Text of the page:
Bing Crosby’s White Christmas was the first to do it and Gene Autry’s Rudolph The Red-Nosed Reindeer was the second, this week’s suggestion was the third, but first non-seasonal song, to do it. Do what? Sell three million copies in America. Yes, Elvis Presley’s Hound Dog did it in 1956 and helped by the facts it spent 11 weeks at number one on the Billboard singles chart.
Hound Dog in its original incarnation doesn’t sound much like we know the Elvis version. It was written by the Jewish American songwriting and record producing partnership of Jerry Leiber and Mike Stoller in 1952 and first recorded by the blues singer Willie Mae ‘Big Mama’ Thornton in that year but not issued until March the following year. Her version spent 14 weeks on the US R&B chart, seven of them at the top.
In an interview in 2001, Jerry Leiber, who often considered himself and Mike Stoller as black songwriters, said, “We’d actually written Hound Dog 90% on the way over in the car. I was beating out a rhythm we called the buck dance on the roof of the car.” The original lyrics were ‘You ain’t nothin’ but a hound dog, quit snoopin’ ’round my door, You ain’t nothin’ but a hound dog, quit snoopin’ ’round my door, You can wag your tail, I ain’t gonna feed you no more. You told me you was high class, but I can see through that.’ “We got to [producer] Johnny Otis’ house and Mike went right to the piano, didn’t even bother to sit down, he had a cigarette in his mouth that was burning his left eye, and he started to play the song. We took the song back to Big Mama and she snatched the paper out of my hand and said, ‘Is this my big hit?’ Next thing I know, she starts crooning Hound Dog like Frank Sinatra would sing In the Wee Small Hours of the Morning and I’m looking at her, and I’m a little intimidated by the razor scars on her face, and she’s about 280-320 pounds. Johnny brought Mike back in the room and asked him to sit down at the piano, which was not easy because Johnny had this female piano player who was built like Arnold Schwarzenegger. They finally exchanged seats and did the song the way she thought it should sound. I said, ‘It don’t go that way,’ and she looked at me like looks could kill and said – and this was when I found out I was white – ‘White boy, don’t you be tellin’ me how to sing the blues.’ We finally got through it and we both said ‘that’s a hit.’ And I thought immediately: We both said it, it’s gonna put a hex on it!”
The producer credit states Johnny Otis, but he didn’t actually produce it, it was produced by Mike and Jerry themselves and Jerry explained to Sylvie Simmons in Mojo magazine why, “Johnny Otis was supposed to run the session and when we rehearsed he played drums. When we got in the studio it was his regular drummer on the stool but it wasn’t happening. I said, ‘Johnny, you’ve got to play the drums, do what you did in rehearsal.’ So he said, ‘Who’s going to run the session?’ I said, ‘we will.'”
In 1955 Elvis Presley was booked in for a two-week residency at the New Frontier hotel in Las Vegas and one evening visited the Sahara Hotel on the Strip and there he was a group called Freddie Bell and The Bell Boys performing a kind of parody version of Hound Dog. They had just released their version on the Teen label but if failed to sell, however, Elvis was impressed with their version and decided to covered it in a similar style even keeping the slight change of lyric where Big Mama Thornton sings, ‘You told me you was high class, but I can see through that whereas Bell’s sang ‘Well, they said you was high-classed, but that was just a lie.’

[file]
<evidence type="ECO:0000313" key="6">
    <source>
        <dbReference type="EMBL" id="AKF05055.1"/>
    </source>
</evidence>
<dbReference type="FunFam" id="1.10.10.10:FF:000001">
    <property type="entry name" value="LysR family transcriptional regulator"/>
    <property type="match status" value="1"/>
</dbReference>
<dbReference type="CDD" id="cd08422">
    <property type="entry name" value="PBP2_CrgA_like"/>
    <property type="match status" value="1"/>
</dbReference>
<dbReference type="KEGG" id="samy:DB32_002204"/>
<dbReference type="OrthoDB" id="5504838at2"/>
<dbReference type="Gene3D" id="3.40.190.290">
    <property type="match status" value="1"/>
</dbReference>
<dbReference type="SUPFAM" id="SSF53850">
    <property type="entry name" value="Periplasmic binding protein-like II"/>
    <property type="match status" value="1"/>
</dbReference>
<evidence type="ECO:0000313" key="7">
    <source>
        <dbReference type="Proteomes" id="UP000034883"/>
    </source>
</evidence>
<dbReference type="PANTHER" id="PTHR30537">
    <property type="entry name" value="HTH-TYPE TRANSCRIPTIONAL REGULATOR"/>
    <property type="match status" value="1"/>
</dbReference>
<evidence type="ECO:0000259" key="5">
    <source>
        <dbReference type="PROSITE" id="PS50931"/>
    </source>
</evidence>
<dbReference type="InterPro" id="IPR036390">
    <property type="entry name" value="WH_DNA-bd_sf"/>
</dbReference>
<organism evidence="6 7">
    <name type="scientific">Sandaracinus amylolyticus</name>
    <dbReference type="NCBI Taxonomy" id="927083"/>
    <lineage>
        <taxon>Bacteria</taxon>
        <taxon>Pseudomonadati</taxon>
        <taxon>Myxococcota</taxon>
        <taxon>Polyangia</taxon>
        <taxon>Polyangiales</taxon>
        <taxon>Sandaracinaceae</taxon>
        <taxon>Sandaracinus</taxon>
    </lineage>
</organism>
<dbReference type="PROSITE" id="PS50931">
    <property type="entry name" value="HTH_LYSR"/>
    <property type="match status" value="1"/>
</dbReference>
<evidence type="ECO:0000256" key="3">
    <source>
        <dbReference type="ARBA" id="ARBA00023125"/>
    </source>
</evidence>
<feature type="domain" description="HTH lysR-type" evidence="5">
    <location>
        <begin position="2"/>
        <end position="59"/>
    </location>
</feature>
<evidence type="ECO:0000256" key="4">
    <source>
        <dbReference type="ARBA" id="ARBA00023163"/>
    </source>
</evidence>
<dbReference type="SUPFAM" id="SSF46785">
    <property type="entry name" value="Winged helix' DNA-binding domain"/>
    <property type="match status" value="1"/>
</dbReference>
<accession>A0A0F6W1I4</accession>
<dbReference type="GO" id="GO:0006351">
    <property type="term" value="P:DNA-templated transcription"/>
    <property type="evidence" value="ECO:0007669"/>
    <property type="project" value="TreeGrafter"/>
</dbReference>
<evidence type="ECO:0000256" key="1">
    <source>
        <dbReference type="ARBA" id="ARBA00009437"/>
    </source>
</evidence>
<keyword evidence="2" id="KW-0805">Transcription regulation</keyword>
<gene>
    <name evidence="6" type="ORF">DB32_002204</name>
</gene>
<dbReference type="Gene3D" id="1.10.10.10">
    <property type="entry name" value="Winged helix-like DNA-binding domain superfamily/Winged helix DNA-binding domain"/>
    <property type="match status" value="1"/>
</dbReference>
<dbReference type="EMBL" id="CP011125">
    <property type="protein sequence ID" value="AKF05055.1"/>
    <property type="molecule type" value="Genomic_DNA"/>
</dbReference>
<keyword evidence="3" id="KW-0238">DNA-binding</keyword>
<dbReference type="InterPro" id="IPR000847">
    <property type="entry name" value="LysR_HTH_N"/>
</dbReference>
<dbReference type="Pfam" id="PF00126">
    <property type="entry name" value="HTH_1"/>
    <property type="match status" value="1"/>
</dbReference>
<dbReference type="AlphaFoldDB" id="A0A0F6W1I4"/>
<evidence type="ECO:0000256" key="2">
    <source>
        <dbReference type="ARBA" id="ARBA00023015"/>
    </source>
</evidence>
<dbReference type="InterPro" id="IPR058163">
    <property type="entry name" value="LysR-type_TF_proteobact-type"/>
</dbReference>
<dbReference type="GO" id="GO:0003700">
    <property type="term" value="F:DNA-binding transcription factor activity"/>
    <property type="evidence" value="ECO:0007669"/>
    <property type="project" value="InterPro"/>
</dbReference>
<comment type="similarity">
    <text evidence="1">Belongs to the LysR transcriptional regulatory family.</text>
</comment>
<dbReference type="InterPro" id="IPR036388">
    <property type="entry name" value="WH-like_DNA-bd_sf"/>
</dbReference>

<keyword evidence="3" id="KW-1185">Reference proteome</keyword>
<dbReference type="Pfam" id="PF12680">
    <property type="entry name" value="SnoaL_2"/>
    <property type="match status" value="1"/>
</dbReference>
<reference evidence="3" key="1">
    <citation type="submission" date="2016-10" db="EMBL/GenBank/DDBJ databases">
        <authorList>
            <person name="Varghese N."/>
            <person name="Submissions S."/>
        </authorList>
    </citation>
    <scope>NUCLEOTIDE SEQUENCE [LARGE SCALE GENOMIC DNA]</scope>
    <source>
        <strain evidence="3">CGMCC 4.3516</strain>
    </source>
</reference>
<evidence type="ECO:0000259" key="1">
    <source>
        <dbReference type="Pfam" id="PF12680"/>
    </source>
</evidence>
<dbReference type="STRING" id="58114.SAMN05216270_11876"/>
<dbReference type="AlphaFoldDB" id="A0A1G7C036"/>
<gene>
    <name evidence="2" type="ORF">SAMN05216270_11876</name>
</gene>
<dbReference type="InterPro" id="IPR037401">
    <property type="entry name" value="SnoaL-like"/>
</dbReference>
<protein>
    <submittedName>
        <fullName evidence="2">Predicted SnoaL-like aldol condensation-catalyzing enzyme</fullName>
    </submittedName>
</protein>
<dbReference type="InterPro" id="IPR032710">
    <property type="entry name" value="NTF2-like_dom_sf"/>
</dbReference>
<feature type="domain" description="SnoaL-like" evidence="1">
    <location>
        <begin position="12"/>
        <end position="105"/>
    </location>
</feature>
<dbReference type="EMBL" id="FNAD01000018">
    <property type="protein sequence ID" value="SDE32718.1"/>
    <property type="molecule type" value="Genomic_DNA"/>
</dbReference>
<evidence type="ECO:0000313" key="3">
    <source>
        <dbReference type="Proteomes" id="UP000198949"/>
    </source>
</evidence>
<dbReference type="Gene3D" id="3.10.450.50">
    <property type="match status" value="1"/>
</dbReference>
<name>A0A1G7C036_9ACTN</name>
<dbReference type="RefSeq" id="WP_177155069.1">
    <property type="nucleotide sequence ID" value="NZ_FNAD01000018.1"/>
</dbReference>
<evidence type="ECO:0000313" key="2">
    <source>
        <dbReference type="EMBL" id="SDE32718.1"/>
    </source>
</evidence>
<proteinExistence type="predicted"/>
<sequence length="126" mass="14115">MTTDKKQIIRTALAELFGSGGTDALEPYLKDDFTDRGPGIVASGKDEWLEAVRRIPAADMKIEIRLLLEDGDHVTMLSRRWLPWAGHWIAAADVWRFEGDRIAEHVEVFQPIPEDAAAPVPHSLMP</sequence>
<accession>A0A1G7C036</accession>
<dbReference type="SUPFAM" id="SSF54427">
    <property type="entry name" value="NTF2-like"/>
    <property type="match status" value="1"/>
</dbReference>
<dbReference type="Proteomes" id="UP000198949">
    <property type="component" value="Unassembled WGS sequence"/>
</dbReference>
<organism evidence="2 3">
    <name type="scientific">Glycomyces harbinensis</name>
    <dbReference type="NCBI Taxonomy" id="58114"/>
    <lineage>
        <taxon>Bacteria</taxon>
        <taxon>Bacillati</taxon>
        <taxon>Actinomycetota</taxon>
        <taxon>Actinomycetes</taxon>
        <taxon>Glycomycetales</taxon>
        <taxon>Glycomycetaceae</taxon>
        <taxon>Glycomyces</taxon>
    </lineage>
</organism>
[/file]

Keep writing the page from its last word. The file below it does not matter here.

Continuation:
Elvis recorded his version in early July 1956 and it was released as a double A-side with Don’t Be Cruel. Around the same time, Mike Stoller got married and was on honeymoon on a cruise of Europe. It was whilst returning on the SS Andrea Doria that in thick fog the ship collided with the MS Stockholm just sound on Nantucket Island there was 1,134 passengers on board and 50 of them died, but luckily, Mike and his new wife abandoned ship in a lifeboat and were rescued. When Mike arrived at the dock in New York, Jerry was there to give him the good news that they had their first ever hit with Hound Dog. Mike asked, “By Big Mama?” to which Jerry replied, “No, some white guy, a newcomer called Elvis Presley.” Mike later said, “When I heard the record I was disappointed. It just sounded terribly nervous, too fast, and too white. But you know, after it sold seven or eight million records it started to sound better. I should also say that the other things we did with Elvis I liked very much.”
There was much controversy about Elvis’ gyrating hips in the 1950, so when he performed the song on the Steve Allen Show he was told that his movements were not be received well on a family friendly show, so instead Elvis sang the song to a bassett hound.
The song, was featured in the 1994 film Forrest Gump where Gump remembered an occasion when a young Elvis stayed at his home and when he played Hound Dog, Gump, in his leg braces, began to dance and claimed that it inspired Elvis’ famous dance moves. The song has been covered by a number one acts including John Lennon, James Taylor, Jerry Lee Lewis, The Everly Brothers, Jimi Hendrix, Little Richard, Status Quo, Van Morrison, Robert Palmer and The Muppets.
The one thing Jerry Leiber didn’t like about Elvis’ version was the added line, ‘You ain’t caught a rabbit, and you ain’t no friend of mine’ saying of it, “that was inane, it doesn’t mean anything to me.”